Let's take another look at capacitor aging


I see a lot of talk about "capacitor aging". It figures prominently in some of the PSU calculators. But I do not think it's as great a problem as "everybody" says it is.

Do capacitors age? Certainly. All electronic components (except perhaps inductors and transformers) age. One of the PSU calculators allows 10% a year PSU degradation under normal usage and 20% - 30% per year with 24/7 computer usage. This does not pass the "Does this make sense?" test to me.

I have a 7 or 8 year old 400 watt Antec power supply that apparently still works fine. Figuring 10% degradation a year, it should be able to produce only .90^7*400 or about 190 watts.

I have another system (recently pulled out of service) that I ran 24/7 except for when I was away on vacation. It ran for about 4 years on a cheapy 450 watt PSU. According to the PSU calculator, the PSU was producing around 180 - 190 watts when I pulled it out of service. I passed it on to a friend. It's still working in his system.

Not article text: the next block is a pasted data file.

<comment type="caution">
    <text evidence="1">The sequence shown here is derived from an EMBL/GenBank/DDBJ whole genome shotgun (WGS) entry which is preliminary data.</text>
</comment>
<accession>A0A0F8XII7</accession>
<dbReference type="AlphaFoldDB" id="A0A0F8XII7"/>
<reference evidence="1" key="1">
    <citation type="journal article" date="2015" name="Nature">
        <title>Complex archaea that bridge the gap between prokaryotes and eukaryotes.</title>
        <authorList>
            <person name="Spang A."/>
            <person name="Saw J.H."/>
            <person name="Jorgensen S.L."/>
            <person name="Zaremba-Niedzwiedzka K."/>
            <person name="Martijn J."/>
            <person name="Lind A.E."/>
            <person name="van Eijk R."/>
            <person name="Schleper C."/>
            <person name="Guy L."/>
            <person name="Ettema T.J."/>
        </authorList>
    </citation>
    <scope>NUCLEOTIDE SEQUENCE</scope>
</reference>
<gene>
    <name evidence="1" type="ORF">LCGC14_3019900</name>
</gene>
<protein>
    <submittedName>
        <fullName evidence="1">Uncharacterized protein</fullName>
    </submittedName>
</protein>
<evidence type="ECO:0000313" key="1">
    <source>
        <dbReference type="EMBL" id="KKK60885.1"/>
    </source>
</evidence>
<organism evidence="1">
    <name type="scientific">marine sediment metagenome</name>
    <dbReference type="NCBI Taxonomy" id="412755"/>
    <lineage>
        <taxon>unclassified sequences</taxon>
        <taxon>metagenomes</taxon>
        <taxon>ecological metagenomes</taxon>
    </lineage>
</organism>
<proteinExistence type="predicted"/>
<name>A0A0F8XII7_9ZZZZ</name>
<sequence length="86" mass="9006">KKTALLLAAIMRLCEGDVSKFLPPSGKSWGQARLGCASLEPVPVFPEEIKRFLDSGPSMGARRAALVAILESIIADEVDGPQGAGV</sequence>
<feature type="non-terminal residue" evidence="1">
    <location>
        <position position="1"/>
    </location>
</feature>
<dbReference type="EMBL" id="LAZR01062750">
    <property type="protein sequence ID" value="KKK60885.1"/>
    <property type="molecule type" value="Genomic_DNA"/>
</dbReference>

About 3 years ago, I dumped a working 10 year old P233 system (motherboard built long before the high reliability solid caps appeared on the market). It was running at 333 MHz (found an undocumented jumper setting).

I have a 25 year old Yamaha stereo amp (dead tuner) that still works well. Let's see:
.90^25 = .07% of original power.

My younger brother has a '71 or '72 vacuum tube (heat! and high voltage) guitar amp that except for tubes is original - well, the spring reverb unit doesn't work. Let's see:
.90^40 = .015% of original - really does not pass the "Does this make sense?" test.

Then there's all the 10 - 15 year old professional test equipment (mostly HP and Tektronix) in my maintenance shop.

I just do not worry about capacitor aging.


Mar 22, 2009